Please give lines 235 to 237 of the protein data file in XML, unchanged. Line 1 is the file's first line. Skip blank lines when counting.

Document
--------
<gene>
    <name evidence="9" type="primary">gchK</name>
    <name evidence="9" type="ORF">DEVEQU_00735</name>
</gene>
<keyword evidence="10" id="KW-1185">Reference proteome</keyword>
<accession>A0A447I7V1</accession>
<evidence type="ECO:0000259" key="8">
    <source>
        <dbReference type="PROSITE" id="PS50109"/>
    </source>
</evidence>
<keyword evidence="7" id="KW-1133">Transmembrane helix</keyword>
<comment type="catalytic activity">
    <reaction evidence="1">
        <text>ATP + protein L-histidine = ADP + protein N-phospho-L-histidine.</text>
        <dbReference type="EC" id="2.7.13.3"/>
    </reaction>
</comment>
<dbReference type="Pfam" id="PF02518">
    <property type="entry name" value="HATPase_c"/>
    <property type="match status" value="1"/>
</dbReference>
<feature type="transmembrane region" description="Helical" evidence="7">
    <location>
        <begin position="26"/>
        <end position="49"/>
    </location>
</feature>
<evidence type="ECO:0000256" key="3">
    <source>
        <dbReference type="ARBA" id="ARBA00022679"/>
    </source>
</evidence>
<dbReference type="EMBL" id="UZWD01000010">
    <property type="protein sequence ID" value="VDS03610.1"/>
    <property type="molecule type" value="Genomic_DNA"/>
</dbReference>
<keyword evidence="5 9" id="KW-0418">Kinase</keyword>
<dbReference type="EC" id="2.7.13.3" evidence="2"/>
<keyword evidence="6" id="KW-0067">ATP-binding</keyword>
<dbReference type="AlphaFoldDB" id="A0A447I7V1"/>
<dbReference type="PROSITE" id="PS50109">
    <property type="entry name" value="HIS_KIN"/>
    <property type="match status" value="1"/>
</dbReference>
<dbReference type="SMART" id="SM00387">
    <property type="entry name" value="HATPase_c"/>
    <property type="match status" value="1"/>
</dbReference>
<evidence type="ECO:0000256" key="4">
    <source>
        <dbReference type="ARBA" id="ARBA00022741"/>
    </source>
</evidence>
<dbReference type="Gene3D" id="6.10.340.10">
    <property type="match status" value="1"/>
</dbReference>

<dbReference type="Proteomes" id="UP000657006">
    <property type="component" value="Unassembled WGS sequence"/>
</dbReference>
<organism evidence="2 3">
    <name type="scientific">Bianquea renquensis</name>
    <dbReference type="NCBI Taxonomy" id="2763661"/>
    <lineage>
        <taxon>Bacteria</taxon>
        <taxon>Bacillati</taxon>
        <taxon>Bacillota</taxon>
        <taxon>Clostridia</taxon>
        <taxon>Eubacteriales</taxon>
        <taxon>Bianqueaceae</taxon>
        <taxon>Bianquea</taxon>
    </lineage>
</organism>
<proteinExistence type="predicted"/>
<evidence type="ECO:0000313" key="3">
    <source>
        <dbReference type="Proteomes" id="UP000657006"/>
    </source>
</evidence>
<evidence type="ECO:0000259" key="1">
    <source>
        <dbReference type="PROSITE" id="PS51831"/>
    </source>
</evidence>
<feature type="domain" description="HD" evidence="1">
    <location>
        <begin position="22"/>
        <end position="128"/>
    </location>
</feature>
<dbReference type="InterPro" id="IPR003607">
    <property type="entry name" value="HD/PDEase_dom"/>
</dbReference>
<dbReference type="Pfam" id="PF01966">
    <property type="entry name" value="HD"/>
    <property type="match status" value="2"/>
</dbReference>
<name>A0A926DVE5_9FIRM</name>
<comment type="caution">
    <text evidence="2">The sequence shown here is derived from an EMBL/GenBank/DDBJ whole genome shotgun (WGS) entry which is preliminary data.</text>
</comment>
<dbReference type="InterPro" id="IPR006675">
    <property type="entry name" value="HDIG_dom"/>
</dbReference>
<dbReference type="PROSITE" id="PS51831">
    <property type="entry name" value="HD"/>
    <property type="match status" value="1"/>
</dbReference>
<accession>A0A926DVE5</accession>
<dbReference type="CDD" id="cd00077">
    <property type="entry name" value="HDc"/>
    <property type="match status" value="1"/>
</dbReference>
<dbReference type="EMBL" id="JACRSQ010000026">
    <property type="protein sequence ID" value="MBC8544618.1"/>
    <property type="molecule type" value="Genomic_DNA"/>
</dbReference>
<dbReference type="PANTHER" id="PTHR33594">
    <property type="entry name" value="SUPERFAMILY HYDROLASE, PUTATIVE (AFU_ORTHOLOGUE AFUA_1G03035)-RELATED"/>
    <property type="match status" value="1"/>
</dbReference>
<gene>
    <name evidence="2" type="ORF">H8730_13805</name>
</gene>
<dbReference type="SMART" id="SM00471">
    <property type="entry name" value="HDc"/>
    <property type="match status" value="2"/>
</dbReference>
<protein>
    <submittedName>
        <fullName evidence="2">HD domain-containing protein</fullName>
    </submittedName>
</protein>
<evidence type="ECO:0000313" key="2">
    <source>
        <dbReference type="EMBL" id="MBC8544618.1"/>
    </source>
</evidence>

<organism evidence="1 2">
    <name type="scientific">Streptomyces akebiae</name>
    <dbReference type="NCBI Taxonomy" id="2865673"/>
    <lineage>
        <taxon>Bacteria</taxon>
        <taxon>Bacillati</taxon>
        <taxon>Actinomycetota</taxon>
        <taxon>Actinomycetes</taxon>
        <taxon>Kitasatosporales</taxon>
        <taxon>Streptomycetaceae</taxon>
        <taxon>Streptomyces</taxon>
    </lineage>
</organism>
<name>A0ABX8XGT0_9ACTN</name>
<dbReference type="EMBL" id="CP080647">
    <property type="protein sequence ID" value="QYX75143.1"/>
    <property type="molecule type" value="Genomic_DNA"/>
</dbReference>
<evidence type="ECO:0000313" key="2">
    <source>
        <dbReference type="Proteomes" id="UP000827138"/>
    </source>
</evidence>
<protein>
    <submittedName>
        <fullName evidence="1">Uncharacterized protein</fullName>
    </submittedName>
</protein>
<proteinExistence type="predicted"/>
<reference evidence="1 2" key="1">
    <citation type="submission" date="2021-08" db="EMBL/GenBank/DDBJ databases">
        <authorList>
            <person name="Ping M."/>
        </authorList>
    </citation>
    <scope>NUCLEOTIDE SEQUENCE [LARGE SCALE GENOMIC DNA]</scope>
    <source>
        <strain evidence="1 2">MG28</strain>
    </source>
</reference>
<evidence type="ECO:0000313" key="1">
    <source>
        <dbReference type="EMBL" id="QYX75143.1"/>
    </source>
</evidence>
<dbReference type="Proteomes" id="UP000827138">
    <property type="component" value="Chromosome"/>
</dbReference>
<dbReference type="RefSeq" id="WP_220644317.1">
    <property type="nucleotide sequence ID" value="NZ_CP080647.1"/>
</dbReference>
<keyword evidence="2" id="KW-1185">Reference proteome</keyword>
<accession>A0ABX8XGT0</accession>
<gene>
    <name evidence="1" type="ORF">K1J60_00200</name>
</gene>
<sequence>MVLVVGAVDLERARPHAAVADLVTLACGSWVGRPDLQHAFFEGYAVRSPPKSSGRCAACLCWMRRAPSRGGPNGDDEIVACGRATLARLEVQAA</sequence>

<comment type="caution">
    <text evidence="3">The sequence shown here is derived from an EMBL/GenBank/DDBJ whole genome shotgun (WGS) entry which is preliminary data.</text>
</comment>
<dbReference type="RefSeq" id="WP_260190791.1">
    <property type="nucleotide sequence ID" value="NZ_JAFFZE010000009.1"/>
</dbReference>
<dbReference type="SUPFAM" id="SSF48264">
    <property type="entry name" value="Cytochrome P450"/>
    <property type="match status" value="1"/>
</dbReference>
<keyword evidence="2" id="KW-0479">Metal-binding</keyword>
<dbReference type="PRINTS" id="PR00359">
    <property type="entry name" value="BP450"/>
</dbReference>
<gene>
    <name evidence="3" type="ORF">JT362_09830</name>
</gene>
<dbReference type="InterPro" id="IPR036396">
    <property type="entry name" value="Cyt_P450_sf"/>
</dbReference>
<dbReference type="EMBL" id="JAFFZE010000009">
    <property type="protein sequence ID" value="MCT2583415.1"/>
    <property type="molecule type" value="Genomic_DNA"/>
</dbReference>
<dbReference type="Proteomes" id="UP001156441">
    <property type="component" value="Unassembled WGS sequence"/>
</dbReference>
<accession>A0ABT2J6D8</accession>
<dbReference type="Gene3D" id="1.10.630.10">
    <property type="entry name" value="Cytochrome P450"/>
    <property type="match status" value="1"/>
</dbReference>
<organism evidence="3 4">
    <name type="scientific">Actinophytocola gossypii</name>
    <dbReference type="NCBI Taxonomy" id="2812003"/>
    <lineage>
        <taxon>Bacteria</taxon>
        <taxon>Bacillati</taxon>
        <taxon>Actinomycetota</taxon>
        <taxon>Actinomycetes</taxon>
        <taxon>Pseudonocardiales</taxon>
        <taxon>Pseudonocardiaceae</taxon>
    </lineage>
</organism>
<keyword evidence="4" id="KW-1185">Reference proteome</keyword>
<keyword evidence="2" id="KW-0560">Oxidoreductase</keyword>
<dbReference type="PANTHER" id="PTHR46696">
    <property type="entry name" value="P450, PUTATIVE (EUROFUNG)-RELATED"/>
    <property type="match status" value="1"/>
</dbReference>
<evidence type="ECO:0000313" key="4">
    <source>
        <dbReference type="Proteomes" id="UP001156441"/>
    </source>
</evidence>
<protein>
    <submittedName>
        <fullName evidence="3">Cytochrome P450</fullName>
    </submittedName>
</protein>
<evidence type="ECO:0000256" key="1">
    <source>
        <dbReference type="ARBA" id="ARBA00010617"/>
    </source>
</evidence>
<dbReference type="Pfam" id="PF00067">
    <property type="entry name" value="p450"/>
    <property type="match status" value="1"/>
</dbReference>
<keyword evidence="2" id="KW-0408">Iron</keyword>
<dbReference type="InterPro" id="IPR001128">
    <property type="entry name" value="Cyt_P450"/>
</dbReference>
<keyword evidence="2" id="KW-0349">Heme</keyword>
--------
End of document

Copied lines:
        <taxon>Actinomycetes</taxon>
        <taxon>Pseudonocardiales</taxon>
        <taxon>Pseudonocardiaceae</taxon>